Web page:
Cooler temperatures and peak fall foliage viewing make October a great time for a hike. But if you decide to hit the trails, take a cue from the outdoorsmen and women below, who used firearms to defend themselves against predators, both two-legged and four-legged.
A backpacking couple was hiking through the original boundaries of Mount McKinley National Park in Alaska’s Denali National Park when they happened across signs of bear activity. The male hiker drew his .45-caliber pistol as a brown bear appeared and charged the female hiker. The male hiker fired nine shots at the bear, which retreated into the brush and died. The couple backtracked through the woods to safety and found a forest ranger to report the incident. A recent change in federal law protects national park visitors' right to carry, so long as they are in compliance with state law. Prior to this change, Right to Carry was banned in the original boundaries of Mount McKinley National Park. (The Daily News Miner, Fairbanks, Alaska, 05/30/10)
Gary Boyd was hiking near Muldoon, Alaska, when he thought he saw a moose about 20 feet away. But what Boyd had actually seen was a 750-pound bear, which charged toward him. Boyd drew his .44 Mag. revolver and fired five shots. The bear hadn't been dead three minutes when 12 cross-country runners from the high school came by. (The Washington Times, Washington, D.C., 9/27/04)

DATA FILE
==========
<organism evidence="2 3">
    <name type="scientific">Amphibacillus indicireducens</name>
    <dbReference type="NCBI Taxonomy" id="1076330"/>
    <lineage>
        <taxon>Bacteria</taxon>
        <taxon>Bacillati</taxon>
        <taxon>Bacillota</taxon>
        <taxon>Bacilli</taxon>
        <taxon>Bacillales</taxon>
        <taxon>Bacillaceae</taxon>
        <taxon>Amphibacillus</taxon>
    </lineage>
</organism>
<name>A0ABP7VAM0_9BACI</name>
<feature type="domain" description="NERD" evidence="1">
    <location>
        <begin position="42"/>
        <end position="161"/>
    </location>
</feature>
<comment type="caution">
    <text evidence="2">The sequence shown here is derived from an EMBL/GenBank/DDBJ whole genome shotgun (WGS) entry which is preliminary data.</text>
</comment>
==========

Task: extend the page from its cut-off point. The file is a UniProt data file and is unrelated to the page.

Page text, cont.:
Concord, N.H., resident Stephen Lockawich and his 100-pound chocolate lab, Mousse, were scouring woods for shed deer antlers when they were suddenly charged by a rabid skunk. The crazed critter lashed out at the much larger dog, sinking his teeth into Mousse's leg before being knocked loose. The dog and his owner attempted to escape through the woods, only to discover the skunk right behind them. Lockawich then drew his .38 and fired four shots, killing the diseased pest. (The Monitor, Concord, N.H., 3/27/95)
Hiking with his young son on the Appalachian Trail, Dauphin, Pa., resident Theodore Smith—a federal prosecutor—met another man at a trail shelter. When the man began acting oddly and then threatened them with a bayonet, Smith pulled his pistol. Startled, the man fled, but was later apprehended by police. The incident took place near the site of a double murder on the trail the year before. (The Patriot News, Harrisburg, Pa., 8/26/91)
Hiker Edward Driggers was staying in a church-run hostel on the Appalachian Trail when he and fellow hikers were confronted by a belligerent drunk. After threatening them with a knife, the man assaulted Driggers with a shovel. Driggers drew a revolver from his pack and shot his attacker. Police charged the assailant with aggravated assault, simple assault and terroristic threats. (The Pocono Record, Stroudsburg, Pa., 5/25/90)